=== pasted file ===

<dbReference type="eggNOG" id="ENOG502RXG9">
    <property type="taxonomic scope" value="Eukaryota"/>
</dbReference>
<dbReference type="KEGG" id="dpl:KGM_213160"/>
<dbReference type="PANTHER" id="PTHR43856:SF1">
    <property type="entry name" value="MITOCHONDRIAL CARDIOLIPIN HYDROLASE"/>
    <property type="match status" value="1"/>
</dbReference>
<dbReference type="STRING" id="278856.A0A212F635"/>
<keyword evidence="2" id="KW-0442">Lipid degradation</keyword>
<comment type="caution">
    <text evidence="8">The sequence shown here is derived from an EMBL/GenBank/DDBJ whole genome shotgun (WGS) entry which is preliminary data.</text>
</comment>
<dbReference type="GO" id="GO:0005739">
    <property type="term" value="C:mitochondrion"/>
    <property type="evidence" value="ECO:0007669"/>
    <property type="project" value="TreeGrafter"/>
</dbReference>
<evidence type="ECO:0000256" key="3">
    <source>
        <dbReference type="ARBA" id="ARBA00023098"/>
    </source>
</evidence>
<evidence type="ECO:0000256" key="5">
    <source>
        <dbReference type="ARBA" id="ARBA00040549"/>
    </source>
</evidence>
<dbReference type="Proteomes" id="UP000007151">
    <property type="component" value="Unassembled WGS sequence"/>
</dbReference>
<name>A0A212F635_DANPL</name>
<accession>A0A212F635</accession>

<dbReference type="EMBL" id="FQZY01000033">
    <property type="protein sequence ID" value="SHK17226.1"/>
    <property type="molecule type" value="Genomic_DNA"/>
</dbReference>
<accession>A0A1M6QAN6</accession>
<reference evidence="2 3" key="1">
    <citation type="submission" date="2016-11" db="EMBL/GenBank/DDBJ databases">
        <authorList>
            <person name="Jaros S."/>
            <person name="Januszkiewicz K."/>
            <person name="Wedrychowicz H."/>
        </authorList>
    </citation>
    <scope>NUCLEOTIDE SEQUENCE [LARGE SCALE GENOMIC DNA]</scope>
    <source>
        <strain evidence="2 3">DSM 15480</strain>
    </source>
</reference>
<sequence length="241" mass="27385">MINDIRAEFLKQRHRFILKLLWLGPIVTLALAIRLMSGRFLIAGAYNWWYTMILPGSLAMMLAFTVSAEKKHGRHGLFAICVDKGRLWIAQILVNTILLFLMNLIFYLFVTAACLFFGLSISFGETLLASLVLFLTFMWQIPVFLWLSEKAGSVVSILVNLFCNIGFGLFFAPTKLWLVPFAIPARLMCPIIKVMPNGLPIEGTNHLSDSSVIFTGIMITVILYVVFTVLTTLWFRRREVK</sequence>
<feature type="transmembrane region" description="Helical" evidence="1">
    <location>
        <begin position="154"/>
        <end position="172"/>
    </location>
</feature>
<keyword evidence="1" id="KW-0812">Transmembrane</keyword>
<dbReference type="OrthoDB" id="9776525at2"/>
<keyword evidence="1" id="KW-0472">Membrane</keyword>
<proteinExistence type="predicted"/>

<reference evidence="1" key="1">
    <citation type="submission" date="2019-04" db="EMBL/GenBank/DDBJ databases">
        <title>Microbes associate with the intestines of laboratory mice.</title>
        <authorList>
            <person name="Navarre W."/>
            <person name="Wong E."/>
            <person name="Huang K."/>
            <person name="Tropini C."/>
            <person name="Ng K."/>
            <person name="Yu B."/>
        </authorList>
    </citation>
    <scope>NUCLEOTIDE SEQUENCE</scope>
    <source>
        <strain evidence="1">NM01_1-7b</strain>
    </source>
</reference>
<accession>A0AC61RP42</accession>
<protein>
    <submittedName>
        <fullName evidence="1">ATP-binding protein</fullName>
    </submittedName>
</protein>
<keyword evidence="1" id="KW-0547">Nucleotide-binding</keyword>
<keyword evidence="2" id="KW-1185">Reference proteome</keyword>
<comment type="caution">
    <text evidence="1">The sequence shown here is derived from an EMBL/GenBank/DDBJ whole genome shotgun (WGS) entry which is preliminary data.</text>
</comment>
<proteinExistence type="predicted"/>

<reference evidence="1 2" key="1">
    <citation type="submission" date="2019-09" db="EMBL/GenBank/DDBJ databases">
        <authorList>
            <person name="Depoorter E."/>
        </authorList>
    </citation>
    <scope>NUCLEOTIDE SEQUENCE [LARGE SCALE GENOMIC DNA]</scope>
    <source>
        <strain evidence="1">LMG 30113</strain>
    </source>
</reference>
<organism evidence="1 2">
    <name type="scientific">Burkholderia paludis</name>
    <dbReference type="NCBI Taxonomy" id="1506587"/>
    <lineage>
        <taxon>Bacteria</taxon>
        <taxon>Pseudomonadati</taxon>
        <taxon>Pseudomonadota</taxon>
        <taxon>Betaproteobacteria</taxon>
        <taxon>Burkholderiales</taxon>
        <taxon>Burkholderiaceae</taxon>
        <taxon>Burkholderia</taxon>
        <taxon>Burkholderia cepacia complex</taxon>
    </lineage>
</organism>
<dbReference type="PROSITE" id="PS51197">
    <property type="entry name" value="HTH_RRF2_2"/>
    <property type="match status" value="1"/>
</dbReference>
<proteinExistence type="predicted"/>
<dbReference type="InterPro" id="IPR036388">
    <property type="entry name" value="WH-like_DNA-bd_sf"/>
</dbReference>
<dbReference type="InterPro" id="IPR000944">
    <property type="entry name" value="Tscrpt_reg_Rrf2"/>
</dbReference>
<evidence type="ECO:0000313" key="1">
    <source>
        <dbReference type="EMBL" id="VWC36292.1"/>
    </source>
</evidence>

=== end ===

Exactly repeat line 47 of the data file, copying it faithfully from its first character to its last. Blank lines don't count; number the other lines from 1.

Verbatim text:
    <scope>NUCLEOTIDE SEQUENCE [LARGE SCALE GENOMIC DNA]</scope>